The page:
13. What is the closed packed position?
    • maximum tension between joint capsule and muscle
    • maximal congruency between 2 articular surfaces
  14. What position do you perform joint mobilizations in?
    loose packed preferably, but if you can't then actual resting position gradually moving to loose packed position
  15. Where does the treatment plane lie?
    with the concave joint partner whether it is movable or fixed
  16. What direction does rolling occur in?
    always in the direction of the bone movement
  17. What occurs when CONCAVE moves on CONVEX, how do you mobilize?
    • roll and glide in SAME direction
    • mobilize in same direction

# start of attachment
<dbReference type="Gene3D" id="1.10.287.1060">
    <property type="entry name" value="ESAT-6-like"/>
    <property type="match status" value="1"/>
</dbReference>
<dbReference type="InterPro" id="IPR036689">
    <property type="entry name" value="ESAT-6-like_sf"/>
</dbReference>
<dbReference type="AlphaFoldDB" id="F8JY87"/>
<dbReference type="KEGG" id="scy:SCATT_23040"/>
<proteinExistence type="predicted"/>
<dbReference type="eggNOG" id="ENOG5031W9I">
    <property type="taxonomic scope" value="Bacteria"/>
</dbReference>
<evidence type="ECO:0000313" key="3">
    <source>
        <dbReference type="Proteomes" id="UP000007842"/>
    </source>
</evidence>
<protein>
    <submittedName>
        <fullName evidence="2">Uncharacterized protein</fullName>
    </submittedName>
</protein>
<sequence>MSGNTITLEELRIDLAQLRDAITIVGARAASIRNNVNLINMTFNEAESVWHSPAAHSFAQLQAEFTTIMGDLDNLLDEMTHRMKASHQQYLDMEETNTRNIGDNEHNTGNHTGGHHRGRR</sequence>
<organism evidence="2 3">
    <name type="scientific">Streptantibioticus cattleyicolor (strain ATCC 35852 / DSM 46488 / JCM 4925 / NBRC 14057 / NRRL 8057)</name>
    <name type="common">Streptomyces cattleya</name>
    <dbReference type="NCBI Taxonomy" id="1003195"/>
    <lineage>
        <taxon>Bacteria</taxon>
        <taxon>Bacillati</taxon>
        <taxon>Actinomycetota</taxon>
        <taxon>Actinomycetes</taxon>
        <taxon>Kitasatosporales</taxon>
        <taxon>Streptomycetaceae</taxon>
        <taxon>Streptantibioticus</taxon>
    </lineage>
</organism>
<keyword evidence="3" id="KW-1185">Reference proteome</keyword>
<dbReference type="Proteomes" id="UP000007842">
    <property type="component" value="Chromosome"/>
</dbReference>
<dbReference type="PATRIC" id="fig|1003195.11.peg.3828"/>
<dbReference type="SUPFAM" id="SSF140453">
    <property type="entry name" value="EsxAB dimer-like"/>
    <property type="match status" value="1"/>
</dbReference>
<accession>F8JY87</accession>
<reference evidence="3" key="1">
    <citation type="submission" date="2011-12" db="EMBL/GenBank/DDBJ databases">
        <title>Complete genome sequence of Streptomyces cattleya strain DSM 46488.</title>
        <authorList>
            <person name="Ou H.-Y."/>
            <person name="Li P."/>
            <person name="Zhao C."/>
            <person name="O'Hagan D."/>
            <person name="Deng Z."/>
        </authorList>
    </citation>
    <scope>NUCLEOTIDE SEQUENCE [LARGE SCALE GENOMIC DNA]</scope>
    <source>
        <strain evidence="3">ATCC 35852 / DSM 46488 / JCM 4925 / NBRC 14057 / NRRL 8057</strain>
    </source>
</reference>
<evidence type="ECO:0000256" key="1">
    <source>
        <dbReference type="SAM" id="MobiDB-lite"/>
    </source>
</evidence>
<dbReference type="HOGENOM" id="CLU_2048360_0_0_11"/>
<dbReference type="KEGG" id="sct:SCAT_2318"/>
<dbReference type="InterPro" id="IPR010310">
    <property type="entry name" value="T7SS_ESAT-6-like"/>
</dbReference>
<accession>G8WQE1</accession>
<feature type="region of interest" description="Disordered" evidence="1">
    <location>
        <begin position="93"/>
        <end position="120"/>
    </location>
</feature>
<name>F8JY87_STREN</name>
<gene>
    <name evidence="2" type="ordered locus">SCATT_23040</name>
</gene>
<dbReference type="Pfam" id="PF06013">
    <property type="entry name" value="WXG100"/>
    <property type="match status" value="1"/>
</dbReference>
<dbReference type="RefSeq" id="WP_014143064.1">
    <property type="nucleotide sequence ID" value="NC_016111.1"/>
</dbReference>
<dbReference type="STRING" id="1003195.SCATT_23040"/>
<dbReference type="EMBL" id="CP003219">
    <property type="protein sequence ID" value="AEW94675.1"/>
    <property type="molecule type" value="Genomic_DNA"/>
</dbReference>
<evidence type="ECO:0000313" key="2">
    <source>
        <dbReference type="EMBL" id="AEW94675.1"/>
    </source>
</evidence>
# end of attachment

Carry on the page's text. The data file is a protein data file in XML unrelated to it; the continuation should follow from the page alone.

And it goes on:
18. What occurs when CONVEX moves on CONCAVE, how do you mobilize?
    • roll and glide in opposite direction
    • mobilize in direction of glide
  19. What are the Kaltenborn grades for Traction?
    • grade I: nullify compressive forces
    • grade II: take up slack
    • grade III: stretch capsule
  20. What are the Kaltenborn grades for gliding?
    • grade II: take up slack
    • grade III: stretch
  21. What are grades I and II used for in traction?
    treatment of pain
  22. What is grade III used for in traction?
    treatment of capsular restriction
  23. What is three dimensional traction?
    • can be very dangerous but effective
    • and that's all i know...
  24. What are the grades for traction and gliding for Maitland oscillations?
    • grade I: 0-25% (small oscillations)
    • grade II: 0-50% (large oscillations)
    • grade III: 50-100% (large oscillations)